When you’ve been hearing for decades that Italian Carcano rifles are junky and an internet “gun guru” proclaims it to be the best bolt action rifle of World War 2, your hackles raise automatically.
That’s when I reach for my well-worn copy of ‘Bolt Action Rifles’ by Frank de Haas, a true authority on turnbolt rifles and perhaps the single most-experienced person in rating, reworking, and gunsmithing them. I’ll let him summarize:
“The Carcano is a relatively simple turnbolt, 6-shot repeating action having some Mauser and Mannlicher features, plus others found only in this action. Despite wide criticism leveled against it, the Carcano is a well designed and rugged action for military use since, presumably, the Italians did not have any major trouble with it or they would have changed the design.”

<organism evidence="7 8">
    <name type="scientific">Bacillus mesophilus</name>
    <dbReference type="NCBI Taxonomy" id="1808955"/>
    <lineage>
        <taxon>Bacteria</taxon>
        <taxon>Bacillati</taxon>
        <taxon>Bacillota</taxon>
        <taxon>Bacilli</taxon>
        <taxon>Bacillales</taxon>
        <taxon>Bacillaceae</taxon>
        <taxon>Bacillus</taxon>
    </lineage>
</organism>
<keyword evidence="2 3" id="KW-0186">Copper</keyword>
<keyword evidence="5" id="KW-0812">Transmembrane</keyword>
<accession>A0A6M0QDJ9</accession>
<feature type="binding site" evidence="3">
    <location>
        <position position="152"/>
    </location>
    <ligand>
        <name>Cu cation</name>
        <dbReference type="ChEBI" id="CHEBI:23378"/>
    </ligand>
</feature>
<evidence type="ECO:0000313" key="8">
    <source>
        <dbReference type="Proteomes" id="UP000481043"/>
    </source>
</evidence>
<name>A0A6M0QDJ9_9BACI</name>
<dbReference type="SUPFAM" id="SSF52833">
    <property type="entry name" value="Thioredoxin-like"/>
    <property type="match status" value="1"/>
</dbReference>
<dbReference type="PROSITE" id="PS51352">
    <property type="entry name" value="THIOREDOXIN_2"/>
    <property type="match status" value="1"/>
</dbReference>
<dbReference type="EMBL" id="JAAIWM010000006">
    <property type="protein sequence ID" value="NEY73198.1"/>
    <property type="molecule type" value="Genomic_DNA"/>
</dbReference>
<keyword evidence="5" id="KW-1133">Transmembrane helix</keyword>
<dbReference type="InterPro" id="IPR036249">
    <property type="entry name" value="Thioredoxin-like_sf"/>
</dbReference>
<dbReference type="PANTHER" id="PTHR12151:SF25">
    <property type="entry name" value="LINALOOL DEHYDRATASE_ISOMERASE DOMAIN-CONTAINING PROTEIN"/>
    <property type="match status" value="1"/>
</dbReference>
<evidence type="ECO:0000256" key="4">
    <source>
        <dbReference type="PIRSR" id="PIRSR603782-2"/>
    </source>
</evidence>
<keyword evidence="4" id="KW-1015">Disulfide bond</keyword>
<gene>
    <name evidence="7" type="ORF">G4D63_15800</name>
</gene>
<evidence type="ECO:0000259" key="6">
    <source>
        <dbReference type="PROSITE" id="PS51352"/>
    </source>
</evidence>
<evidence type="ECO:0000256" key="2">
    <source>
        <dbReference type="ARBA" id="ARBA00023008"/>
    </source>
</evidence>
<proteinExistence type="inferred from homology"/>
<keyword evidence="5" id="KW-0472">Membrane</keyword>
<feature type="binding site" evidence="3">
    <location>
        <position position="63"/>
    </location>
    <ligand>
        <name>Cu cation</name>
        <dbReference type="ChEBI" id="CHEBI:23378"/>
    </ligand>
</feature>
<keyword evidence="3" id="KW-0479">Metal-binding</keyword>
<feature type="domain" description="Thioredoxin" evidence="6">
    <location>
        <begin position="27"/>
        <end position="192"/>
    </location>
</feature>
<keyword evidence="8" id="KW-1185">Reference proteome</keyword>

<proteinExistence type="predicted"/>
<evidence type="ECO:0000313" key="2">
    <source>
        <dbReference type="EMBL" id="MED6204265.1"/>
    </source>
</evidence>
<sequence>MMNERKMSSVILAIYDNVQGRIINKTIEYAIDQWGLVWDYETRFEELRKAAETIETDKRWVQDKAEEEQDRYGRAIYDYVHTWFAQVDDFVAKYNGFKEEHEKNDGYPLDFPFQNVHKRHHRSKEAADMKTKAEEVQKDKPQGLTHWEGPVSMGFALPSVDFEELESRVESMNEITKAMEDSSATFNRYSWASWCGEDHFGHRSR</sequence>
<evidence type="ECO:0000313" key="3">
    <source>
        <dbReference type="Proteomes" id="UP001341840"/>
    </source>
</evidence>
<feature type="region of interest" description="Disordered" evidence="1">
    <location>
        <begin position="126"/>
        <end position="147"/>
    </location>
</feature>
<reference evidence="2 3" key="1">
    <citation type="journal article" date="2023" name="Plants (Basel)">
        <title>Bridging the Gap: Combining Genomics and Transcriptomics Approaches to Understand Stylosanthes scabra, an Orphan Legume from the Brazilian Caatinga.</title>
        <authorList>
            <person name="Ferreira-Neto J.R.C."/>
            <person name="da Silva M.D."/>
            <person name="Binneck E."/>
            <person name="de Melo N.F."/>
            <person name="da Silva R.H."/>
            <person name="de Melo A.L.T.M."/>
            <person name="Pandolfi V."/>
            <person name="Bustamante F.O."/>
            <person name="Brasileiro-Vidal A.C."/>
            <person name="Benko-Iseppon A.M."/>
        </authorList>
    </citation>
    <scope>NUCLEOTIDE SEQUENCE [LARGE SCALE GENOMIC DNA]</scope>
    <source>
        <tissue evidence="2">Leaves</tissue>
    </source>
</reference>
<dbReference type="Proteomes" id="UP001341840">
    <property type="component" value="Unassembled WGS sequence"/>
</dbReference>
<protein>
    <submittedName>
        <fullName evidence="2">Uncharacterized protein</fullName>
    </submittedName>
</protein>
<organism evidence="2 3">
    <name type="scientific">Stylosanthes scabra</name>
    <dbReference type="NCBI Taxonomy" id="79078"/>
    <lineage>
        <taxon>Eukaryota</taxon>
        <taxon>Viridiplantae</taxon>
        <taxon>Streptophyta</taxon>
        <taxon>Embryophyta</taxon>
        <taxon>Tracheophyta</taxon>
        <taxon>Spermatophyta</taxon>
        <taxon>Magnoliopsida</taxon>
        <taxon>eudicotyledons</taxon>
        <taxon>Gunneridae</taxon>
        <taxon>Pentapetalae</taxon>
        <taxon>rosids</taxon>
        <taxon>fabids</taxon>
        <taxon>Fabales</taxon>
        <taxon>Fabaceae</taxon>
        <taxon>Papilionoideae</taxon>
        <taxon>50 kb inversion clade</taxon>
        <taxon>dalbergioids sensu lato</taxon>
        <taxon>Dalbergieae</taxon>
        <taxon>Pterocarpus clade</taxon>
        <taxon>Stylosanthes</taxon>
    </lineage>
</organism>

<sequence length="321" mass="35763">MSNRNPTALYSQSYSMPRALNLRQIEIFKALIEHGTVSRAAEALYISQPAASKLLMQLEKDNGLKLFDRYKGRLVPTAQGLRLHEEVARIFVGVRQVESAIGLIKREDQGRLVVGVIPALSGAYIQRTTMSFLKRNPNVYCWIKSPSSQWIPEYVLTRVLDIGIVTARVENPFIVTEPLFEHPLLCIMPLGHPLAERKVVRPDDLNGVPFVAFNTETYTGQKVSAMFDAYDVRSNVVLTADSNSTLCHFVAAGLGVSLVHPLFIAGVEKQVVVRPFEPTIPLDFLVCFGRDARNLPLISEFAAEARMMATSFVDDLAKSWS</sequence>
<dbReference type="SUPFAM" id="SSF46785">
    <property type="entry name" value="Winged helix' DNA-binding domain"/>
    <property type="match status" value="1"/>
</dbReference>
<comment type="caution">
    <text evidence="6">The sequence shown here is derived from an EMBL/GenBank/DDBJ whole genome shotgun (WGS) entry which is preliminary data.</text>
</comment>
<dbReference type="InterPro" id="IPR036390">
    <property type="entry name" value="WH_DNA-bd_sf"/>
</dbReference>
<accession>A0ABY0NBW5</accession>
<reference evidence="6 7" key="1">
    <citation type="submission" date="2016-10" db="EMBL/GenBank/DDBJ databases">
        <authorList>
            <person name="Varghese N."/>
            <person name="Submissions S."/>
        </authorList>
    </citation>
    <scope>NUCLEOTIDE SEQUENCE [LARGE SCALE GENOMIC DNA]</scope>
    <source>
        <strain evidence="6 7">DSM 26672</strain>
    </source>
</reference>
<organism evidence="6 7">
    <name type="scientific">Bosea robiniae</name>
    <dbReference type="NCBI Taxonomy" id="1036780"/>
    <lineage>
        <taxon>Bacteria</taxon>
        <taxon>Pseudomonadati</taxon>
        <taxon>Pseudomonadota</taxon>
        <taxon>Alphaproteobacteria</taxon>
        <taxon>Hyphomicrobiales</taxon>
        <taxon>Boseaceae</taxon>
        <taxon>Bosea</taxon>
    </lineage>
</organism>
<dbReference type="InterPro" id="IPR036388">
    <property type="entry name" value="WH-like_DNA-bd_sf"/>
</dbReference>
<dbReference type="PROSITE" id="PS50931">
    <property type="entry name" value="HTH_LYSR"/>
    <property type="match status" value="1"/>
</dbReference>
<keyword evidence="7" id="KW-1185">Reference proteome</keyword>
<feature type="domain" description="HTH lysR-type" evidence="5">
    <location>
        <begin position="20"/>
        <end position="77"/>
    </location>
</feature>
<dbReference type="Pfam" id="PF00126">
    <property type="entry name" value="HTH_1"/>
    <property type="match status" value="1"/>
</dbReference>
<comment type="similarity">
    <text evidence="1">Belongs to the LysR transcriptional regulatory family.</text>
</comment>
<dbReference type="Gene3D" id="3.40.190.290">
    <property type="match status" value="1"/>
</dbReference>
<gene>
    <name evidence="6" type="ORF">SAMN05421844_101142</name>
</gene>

Rule of thumb: If de Haas liked a rifle action, it can’t be bad.
Back to the video… Ian makes his proclamation and sets right into a dissertation about the development of the 7.35x51mm cartridge that was to become standard for the Carcano, and the decision to refit a bunch of existing rifles to handle it as well as developing a new firearm.
Perhaps the most sensible thing about the rifle is the rear sight; a nice simple fixed notch instead of the flip-up long-range type sights that were so often installed (but rarely used) on military arms of the time.
Check out this video and let us know what you think. Is the M38 Carcano better than the K98 Mauser and the 03 Springfield? You be the judge.
The post Watch: Is the Italian Carcano M38 the Best Bolt Rifle of WW2? appeared first on AllOutdoor.com.